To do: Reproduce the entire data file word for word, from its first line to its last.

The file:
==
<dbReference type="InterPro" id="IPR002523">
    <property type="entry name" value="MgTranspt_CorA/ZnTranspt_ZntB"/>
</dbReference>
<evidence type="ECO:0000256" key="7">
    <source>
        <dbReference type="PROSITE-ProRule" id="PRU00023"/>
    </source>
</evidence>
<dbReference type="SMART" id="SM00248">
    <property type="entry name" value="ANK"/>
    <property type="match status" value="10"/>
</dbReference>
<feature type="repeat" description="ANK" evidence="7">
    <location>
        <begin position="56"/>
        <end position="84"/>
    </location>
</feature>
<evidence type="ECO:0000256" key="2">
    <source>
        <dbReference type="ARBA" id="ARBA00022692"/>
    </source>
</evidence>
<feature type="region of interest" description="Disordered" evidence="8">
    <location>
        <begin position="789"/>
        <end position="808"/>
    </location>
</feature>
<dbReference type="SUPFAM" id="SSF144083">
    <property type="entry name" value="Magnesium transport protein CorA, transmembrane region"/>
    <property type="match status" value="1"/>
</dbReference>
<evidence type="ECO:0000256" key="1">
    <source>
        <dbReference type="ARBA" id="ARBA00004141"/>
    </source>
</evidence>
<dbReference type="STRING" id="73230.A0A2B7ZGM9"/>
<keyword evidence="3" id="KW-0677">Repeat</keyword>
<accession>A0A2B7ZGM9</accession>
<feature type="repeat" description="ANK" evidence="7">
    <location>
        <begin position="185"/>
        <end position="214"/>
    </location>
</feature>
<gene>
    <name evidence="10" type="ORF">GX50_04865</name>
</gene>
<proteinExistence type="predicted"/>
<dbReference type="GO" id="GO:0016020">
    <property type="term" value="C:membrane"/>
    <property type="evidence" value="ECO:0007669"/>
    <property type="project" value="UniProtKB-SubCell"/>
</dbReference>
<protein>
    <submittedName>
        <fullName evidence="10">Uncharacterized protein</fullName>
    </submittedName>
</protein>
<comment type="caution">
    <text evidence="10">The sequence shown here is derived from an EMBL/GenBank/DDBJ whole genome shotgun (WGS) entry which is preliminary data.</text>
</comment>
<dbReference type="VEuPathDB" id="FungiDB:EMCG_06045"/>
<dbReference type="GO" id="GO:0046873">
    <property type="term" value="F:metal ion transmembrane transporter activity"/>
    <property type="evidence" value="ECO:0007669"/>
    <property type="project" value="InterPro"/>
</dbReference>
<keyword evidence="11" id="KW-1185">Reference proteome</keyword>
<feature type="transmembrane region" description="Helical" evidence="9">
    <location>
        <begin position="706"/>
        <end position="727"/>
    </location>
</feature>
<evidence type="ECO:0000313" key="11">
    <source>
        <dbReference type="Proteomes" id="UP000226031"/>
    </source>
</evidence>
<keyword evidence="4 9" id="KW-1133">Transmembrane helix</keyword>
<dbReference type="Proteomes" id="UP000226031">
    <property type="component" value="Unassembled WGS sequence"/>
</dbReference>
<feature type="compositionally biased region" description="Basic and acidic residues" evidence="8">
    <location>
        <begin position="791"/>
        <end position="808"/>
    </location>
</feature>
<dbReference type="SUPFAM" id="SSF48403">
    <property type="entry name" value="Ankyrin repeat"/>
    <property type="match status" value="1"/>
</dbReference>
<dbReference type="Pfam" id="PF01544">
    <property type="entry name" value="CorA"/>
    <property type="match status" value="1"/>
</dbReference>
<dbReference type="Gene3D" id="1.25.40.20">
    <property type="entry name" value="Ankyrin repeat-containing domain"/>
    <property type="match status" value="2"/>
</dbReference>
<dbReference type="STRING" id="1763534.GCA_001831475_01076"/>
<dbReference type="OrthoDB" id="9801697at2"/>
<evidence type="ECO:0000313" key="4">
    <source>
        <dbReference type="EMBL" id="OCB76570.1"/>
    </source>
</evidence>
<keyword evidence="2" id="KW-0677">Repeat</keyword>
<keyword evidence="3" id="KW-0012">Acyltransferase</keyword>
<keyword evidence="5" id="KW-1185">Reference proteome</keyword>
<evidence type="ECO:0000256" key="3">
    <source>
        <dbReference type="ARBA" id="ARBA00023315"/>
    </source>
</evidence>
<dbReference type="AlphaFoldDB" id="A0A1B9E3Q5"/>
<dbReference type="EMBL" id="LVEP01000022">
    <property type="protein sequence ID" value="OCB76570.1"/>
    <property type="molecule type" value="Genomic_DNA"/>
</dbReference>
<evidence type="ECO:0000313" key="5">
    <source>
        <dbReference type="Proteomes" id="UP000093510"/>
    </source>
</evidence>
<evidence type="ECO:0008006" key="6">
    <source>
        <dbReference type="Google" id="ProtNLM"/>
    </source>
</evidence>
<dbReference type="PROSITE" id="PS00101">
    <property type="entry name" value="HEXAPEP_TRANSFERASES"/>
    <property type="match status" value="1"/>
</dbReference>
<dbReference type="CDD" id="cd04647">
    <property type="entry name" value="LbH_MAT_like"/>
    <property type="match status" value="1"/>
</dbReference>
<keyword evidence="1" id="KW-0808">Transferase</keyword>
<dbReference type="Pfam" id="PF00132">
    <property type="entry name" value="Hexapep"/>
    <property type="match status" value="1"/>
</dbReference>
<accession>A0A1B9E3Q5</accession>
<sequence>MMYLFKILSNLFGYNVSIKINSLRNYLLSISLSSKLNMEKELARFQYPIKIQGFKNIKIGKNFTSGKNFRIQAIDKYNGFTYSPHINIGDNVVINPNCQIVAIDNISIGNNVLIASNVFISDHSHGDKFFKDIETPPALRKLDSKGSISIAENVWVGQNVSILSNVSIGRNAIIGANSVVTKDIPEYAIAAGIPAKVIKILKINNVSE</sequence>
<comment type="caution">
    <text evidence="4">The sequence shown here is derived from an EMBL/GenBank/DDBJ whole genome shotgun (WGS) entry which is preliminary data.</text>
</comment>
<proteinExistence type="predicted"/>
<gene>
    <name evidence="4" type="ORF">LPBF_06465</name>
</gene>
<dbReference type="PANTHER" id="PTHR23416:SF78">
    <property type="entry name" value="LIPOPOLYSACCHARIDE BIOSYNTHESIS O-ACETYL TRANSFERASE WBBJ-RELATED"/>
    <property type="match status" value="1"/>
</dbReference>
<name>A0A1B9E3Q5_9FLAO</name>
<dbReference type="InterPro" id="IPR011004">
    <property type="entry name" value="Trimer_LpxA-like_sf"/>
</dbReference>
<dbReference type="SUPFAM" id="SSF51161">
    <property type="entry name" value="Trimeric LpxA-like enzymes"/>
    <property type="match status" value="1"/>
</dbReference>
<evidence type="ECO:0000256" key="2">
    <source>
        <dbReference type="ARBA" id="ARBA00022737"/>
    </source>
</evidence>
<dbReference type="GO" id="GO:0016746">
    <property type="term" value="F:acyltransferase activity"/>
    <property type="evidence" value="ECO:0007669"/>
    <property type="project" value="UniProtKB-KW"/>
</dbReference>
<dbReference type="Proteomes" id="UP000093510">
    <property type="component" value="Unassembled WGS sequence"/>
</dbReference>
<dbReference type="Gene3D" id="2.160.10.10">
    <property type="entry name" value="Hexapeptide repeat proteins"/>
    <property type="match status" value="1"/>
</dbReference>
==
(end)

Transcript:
<dbReference type="InterPro" id="IPR002523">
    <property type="entry name" value="MgTranspt_CorA/ZnTranspt_ZntB"/>
</dbReference>
<evidence type="ECO:0000256" key="7">
    <source>
        <dbReference type="PROSITE-ProRule" id="PRU00023"/>
    </source>
</evidence>
<dbReference type="SMART" id="SM00248">
    <property type="entry name" value="ANK"/>
    <property type="match status" value="10"/>
</dbReference>
<feature type="repeat" description="ANK" evidence="7">
    <location>
        <begin position="56"/>
        <end position="84"/>
    </location>
</feature>
<evidence type="ECO:0000256" key="2">
    <source>
        <dbReference type="ARBA" id="ARBA00022692"/>
    </source>
</evidence>
<feature type="region of interest" description="Disordered" evidence="8">
    <location>
        <begin position="789"/>
        <end position="808"/>
    </location>
</feature>
<dbReference type="SUPFAM" id="SSF144083">
    <property type="entry name" value="Magnesium transport protein CorA, transmembrane region"/>
    <property type="match status" value="1"/>
</dbReference>
<evidence type="ECO:0000256" key="1">
    <source>
        <dbReference type="ARBA" id="ARBA00004141"/>
    </source>
</evidence>
<dbReference type="STRING" id="73230.A0A2B7ZGM9"/>
<keyword evidence="3" id="KW-0677">Repeat</keyword>
<accession>A0A2B7ZGM9</accession>
<feature type="repeat" description="ANK" evidence="7">
    <location>
        <begin position="185"/>
        <end position="214"/>
    </location>
</feature>
<gene>
    <name evidence="10" type="ORF">GX50_04865</name>
</gene>
<proteinExistence type="predicted"/>
<dbReference type="GO" id="GO:0016020">
    <property type="term" value="C:membrane"/>
    <property type="evidence" value="ECO:0007669"/>
    <property type="project" value="UniProtKB-SubCell"/>
</dbReference>
<protein>
    <submittedName>
        <fullName evidence="10">Uncharacterized protein</fullName>
    </submittedName>
</protein>
<comment type="caution">
    <text evidence="10">The sequence shown here is derived from an EMBL/GenBank/DDBJ whole genome shotgun (WGS) entry which is preliminary data.</text>
</comment>
<dbReference type="VEuPathDB" id="FungiDB:EMCG_06045"/>
<dbReference type="GO" id="GO:0046873">
    <property type="term" value="F:metal ion transmembrane transporter activity"/>
    <property type="evidence" value="ECO:0007669"/>
    <property type="project" value="InterPro"/>
</dbReference>
<keyword evidence="11" id="KW-1185">Reference proteome</keyword>
<feature type="transmembrane region" description="Helical" evidence="9">
    <location>
        <begin position="706"/>
        <end position="727"/>
    </location>
</feature>
<evidence type="ECO:0000313" key="11">
    <source>
        <dbReference type="Proteomes" id="UP000226031"/>
    </source>
</evidence>
<keyword evidence="4 9" id="KW-1133">Transmembrane helix</keyword>
<dbReference type="Proteomes" id="UP000226031">
    <property type="component" value="Unassembled WGS sequence"/>
</dbReference>
<feature type="compositionally biased region" description="Basic and acidic residues" evidence="8">
    <location>
        <begin position="791"/>
        <end position="808"/>
    </location>
</feature>
<dbReference type="SUPFAM" id="SSF48403">
    <property type="entry name" value="Ankyrin repeat"/>
    <property type="match status" value="1"/>
</dbReference>
<dbReference type="Pfam" id="PF01544">
    <property type="entry name" value="CorA"/>
    <property type="match status" value="1"/>
</dbReference>
<dbReference type="Gene3D" id="1.25.40.20">
    <property type="entry name" value="Ankyrin repeat-containing domain"/>
    <property type="match status" value="2"/>
</dbReference>
<dbReference type="STRING" id="1763534.GCA_001831475_01076"/>
<dbReference type="OrthoDB" id="9801697at2"/>
<evidence type="ECO:0000313" key="4">
    <source>
        <dbReference type="EMBL" id="OCB76570.1"/>
    </source>
</evidence>
<keyword evidence="2" id="KW-0677">Repeat</keyword>
<keyword evidence="3" id="KW-0012">Acyltransferase</keyword>
<keyword evidence="5" id="KW-1185">Reference proteome</keyword>
<evidence type="ECO:0000256" key="3">
    <source>
        <dbReference type="ARBA" id="ARBA00023315"/>
    </source>
</evidence>
<dbReference type="AlphaFoldDB" id="A0A1B9E3Q5"/>
<dbReference type="EMBL" id="LVEP01000022">
    <property type="protein sequence ID" value="OCB76570.1"/>
    <property type="molecule type" value="Genomic_DNA"/>
</dbReference>
<evidence type="ECO:0000313" key="5">
    <source>
        <dbReference type="Proteomes" id="UP000093510"/>
    </source>
</evidence>
<evidence type="ECO:0008006" key="6">
    <source>
        <dbReference type="Google" id="ProtNLM"/>
    </source>
</evidence>
<dbReference type="PROSITE" id="PS00101">
    <property type="entry name" value="HEXAPEP_TRANSFERASES"/>
    <property type="match status" value="1"/>
</dbReference>
<dbReference type="CDD" id="cd04647">
    <property type="entry name" value="LbH_MAT_like"/>
    <property type="match status" value="1"/>
</dbReference>
<keyword evidence="1" id="KW-0808">Transferase</keyword>
<dbReference type="Pfam" id="PF00132">
    <property type="entry name" value="Hexapep"/>
    <property type="match status" value="1"/>
</dbReference>
<accession>A0A1B9E3Q5</accession>
<sequence>MMYLFKILSNLFGYNVSIKINSLRNYLLSISLSSKLNMEKELARFQYPIKIQGFKNIKIGKNFTSGKNFRIQAIDKYNGFTYSPHINIGDNVVINPNCQIVAIDNISIGNNVLIASNVFISDHSHGDKFFKDIETPPALRKLDSKGSISIAENVWVGQNVSILSNVSIGRNAIIGANSVVTKDIPEYAIAAGIPAKVIKILKINNVSE</sequence>
<comment type="caution">
    <text evidence="4">The sequence shown here is derived from an EMBL/GenBank/DDBJ whole genome shotgun (WGS) entry which is preliminary data.</text>
</comment>
<proteinExistence type="predicted"/>
<gene>
    <name evidence="4" type="ORF">LPBF_06465</name>
</gene>
<dbReference type="PANTHER" id="PTHR23416:SF78">
    <property type="entry name" value="LIPOPOLYSACCHARIDE BIOSYNTHESIS O-ACETYL TRANSFERASE WBBJ-RELATED"/>
    <property type="match status" value="1"/>
</dbReference>
<name>A0A1B9E3Q5_9FLAO</name>
<dbReference type="InterPro" id="IPR011004">
    <property type="entry name" value="Trimer_LpxA-like_sf"/>
</dbReference>
<dbReference type="SUPFAM" id="SSF51161">
    <property type="entry name" value="Trimeric LpxA-like enzymes"/>
    <property type="match status" value="1"/>
</dbReference>
<evidence type="ECO:0000256" key="2">
    <source>
        <dbReference type="ARBA" id="ARBA00022737"/>
    </source>
</evidence>
<dbReference type="GO" id="GO:0016746">
    <property type="term" value="F:acyltransferase activity"/>
    <property type="evidence" value="ECO:0007669"/>
    <property type="project" value="UniProtKB-KW"/>
</dbReference>
<dbReference type="Proteomes" id="UP000093510">
    <property type="component" value="Unassembled WGS sequence"/>
</dbReference>
<dbReference type="Gene3D" id="2.160.10.10">
    <property type="entry name" value="Hexapeptide repeat proteins"/>
    <property type="match status" value="1"/>
</dbReference>